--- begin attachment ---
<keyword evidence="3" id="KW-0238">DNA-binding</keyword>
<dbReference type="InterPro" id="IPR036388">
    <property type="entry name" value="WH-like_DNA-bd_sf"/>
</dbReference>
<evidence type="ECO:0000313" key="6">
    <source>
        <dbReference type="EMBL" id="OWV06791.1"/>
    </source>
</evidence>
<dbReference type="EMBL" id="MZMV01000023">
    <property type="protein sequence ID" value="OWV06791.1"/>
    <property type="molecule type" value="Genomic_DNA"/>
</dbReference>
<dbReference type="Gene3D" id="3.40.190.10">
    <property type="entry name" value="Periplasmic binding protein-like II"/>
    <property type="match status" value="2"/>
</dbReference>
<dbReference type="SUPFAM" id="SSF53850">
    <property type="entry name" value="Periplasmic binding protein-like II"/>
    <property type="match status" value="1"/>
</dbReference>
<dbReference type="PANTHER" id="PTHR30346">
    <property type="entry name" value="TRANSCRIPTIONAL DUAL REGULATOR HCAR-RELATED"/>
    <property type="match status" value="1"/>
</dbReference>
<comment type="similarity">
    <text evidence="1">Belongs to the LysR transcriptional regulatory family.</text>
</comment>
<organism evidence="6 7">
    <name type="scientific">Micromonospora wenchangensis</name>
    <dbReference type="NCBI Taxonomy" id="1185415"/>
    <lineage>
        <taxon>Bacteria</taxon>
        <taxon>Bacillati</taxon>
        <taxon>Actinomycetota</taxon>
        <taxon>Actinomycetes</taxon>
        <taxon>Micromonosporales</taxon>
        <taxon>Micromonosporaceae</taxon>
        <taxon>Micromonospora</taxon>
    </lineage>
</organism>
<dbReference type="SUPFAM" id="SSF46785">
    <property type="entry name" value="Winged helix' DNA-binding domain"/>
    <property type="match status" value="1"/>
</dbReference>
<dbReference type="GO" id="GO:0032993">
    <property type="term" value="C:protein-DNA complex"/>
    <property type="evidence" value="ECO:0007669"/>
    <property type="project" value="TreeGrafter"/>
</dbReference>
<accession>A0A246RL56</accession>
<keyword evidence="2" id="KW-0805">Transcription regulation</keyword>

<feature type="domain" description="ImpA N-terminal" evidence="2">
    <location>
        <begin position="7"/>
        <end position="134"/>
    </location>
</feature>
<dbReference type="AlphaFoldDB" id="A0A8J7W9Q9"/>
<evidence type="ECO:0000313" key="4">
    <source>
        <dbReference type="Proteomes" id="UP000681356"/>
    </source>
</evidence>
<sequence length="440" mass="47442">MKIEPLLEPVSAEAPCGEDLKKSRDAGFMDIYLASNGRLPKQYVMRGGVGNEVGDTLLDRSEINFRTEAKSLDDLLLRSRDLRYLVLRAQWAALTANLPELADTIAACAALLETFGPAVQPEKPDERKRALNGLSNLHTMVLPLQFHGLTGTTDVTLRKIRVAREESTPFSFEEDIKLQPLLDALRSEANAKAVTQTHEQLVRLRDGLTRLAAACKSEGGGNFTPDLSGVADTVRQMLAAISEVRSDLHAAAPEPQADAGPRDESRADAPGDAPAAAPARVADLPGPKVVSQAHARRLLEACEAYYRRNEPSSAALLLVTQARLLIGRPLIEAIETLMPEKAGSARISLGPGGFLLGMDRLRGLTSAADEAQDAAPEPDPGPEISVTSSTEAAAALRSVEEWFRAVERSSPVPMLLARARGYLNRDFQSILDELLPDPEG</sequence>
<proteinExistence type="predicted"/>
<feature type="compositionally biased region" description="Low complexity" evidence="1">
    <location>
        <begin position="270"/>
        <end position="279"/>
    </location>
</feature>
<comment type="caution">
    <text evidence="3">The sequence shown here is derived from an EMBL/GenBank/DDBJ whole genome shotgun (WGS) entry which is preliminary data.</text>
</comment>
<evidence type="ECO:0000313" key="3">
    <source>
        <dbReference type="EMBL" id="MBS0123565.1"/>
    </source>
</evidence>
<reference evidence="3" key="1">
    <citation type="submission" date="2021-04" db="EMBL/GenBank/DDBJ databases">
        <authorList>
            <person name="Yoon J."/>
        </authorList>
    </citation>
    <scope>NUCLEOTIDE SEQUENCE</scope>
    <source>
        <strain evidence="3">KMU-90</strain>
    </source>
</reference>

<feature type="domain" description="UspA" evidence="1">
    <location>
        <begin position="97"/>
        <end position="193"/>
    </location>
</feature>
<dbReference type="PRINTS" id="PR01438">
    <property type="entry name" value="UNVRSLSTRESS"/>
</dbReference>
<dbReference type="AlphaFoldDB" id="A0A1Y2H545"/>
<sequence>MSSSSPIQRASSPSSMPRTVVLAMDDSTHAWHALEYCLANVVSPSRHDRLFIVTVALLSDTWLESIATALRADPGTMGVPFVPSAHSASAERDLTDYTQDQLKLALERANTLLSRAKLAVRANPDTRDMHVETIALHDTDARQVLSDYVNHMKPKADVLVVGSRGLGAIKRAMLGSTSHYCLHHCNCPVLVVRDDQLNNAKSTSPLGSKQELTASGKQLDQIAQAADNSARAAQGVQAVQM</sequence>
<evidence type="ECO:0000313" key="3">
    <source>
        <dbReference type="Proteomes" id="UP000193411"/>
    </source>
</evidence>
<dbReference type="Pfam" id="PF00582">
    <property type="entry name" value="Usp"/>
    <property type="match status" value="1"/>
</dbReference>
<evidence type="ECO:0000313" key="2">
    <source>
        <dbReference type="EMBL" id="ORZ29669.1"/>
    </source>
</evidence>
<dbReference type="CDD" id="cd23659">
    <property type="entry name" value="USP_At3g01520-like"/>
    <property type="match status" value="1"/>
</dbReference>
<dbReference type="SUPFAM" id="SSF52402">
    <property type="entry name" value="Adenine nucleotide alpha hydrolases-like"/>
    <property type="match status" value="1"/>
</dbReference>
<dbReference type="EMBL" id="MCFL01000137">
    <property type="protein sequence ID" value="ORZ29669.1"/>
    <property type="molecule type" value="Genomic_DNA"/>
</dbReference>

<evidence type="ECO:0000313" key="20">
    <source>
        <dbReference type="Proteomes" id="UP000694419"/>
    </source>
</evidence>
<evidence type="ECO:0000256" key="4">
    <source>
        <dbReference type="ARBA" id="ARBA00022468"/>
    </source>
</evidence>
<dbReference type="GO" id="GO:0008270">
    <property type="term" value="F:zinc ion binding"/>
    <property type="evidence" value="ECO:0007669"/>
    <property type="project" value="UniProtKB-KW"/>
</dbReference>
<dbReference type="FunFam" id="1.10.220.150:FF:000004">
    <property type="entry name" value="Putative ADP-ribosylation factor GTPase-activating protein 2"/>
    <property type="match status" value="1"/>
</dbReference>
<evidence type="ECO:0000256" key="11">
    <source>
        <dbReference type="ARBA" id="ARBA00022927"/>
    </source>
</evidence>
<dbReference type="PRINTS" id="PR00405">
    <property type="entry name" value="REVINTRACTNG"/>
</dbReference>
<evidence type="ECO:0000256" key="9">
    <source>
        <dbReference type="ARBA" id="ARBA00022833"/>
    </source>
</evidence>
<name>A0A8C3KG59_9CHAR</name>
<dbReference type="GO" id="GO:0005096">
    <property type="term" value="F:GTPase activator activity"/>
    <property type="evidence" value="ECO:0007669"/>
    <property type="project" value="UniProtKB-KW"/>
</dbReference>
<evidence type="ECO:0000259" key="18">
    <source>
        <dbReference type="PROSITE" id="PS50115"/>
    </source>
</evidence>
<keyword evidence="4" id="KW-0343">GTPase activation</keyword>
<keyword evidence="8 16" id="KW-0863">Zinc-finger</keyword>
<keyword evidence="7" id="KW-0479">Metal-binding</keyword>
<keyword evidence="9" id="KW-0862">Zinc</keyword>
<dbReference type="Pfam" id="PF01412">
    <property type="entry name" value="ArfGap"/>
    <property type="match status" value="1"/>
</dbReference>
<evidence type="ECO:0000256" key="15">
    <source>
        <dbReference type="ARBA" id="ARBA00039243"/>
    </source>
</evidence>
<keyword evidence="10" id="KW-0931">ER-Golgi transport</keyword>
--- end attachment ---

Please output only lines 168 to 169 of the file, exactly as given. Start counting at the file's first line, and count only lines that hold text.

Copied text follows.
    <source>
        <dbReference type="PROSITE" id="PS50115"/>